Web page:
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BEVERLY HILLS — Set designer Dante Ferretti’s oeuvre consists of some of the most dramatic cinematic works of the last three decades from “Medea” to “The Age of Innocence,”  and, most recently, “The Aviator,” for which he just received an Academy Award nomination. But a streak for injecting inside jokes into his sets is also a part of his signature.

“Nobody knows this,” Ferretti shares, his eyes twinkling, “but in the re-creation I made of the Chinese Theater [in “The Aviator”], I put a plaque of my own name and handprints. I thought this is my only chance to be at the famous Grauman’s. It was under the red carpet in the film. But for me, it was a joke on the set.”

Ferretti is entitled to some real estate on a Hollywood sidewalk, if not it’s hallowed Walk of Fame. The number of his credits on American, Italian and French films stands at 52. And it’s rising, since Ferretti sees no reason to let up. “I get bored,” he shrugs during a midday chat in the lounge of the Beverly Hilton. “It’s not that my life is boring. My job is my life.”

The professional and personal are, indeed, intertwined. Ferretti’s wife is Francesca LoSchiavo, a five-time Oscar-nominated set decorator. Their son, Edoardo Ferretti, is an assistant director whose credits include Martin Scorsese’s previous film, “Gangs of New York.”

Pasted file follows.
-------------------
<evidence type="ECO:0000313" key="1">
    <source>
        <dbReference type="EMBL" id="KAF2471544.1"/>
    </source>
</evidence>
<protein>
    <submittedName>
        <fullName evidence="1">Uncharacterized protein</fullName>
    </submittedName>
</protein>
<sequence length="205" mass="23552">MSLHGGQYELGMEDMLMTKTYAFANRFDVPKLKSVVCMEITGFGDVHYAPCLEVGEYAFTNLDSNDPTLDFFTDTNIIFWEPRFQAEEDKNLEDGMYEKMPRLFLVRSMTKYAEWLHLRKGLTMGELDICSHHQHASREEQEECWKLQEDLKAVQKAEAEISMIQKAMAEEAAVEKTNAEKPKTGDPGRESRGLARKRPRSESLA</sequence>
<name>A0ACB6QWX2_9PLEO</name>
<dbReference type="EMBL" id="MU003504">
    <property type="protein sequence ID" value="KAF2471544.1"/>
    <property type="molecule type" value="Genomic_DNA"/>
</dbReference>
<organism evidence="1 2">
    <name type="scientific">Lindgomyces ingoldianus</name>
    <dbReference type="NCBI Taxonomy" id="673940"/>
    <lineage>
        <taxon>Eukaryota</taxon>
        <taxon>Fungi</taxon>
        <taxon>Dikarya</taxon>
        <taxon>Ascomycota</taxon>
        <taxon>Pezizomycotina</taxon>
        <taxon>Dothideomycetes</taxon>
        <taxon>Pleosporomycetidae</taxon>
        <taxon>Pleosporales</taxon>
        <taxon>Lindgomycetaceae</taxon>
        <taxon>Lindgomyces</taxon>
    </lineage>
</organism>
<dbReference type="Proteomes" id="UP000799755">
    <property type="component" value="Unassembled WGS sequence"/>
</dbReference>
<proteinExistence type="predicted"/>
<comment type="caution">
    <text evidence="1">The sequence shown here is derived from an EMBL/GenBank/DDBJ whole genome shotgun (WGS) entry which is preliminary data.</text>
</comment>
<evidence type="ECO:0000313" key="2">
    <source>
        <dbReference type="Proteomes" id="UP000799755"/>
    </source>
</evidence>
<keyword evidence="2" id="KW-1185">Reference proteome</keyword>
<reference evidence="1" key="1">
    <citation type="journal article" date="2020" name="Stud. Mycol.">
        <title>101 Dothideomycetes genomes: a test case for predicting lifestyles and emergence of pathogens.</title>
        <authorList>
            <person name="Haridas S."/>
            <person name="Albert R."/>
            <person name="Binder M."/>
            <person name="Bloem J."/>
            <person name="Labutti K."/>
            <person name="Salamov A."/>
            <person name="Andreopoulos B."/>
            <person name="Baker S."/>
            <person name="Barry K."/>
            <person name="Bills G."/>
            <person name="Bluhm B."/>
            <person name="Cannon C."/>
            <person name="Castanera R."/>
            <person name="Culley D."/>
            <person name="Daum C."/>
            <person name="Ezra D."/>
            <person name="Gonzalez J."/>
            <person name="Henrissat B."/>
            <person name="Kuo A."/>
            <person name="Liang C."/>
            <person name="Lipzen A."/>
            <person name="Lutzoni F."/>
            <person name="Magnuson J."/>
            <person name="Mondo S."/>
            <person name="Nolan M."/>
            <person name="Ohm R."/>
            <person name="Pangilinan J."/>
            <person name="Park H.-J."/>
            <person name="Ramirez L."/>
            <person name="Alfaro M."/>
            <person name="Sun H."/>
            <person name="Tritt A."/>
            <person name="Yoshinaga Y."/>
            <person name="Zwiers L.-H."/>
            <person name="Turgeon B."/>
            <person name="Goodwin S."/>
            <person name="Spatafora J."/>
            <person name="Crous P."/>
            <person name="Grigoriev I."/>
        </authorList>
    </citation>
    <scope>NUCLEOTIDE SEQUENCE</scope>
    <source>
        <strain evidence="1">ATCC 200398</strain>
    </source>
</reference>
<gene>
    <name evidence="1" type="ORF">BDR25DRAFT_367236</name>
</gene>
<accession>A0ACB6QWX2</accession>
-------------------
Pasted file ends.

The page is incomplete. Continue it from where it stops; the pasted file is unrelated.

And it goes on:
Though Ferretti recently completed work on a film in the Czech Republic and is in preproduction for Brian De Palma’s “The Black Dahlia,” his recent weekend here marked the beginning of a four-month campaign to launch his first book, “Ferretti,” a gorgeous tome that chronicles his lengthy career.

Tod’s threw the set designer a party two nights before the Golden Globes. The company’s chief executive officer and chairman, Diego Della Valle, is a shareholder in Cinecitta Studios in Rome, headquarters for the bulk of Ferretti’s productions. As a result of the friendship between the two men, Ferretti began creating installations — Italian summer piazzas, the Tivoli Gardens, film set re-creations (“Pulp Fiction,” for one) — for Tod’s press presentations during Milan Fashion Week.

This story first appeared in the February 3, 2005 issue of WWD.  Subscribe Today.

“I have always loved how clever Dante’s work is and his vision for making sets complete replicas of the actual scene,” Della Valle said in a statement.

Take the Grauman’s set in “The Aviator”: “The night we started shooting, [Miramax chief Harvey Weinstein] was standing in front of my Chinese Theater and said, ‘Dante, this is the real size.’ It wasn’t,” chuckles Ferretti. “I made the entire set a little bit bigger, because, I told him, ‘I’m more of a megalomaniac than you.’ It was a joke, of course.”

Still, Weinstein only heaps praise onto his frequent collaborator: “Dante has a magical ability to capture the essence of an era unlike anything I’ve seen before.”

As a child growing up in the Italian province of Macerata, Ferretti recalls how he always heard about this fantastical, faraway place called Hollywood. “I didn’t even put together that Hollywood was the same as Los Angeles. It was this dream place. And this became a dream come true with ‘The Aviator.’ I did so many films in the United States and have re-created many times part of the United States. But in this case, for a guy like me, who comes from Italy and grew up on this idea of old Hollywood, to be able to redo the Chinese Theater, the Coconut Grove, Howard Hughes’ house — re-creating the most glamorous moments in Hollywood history was the best.”

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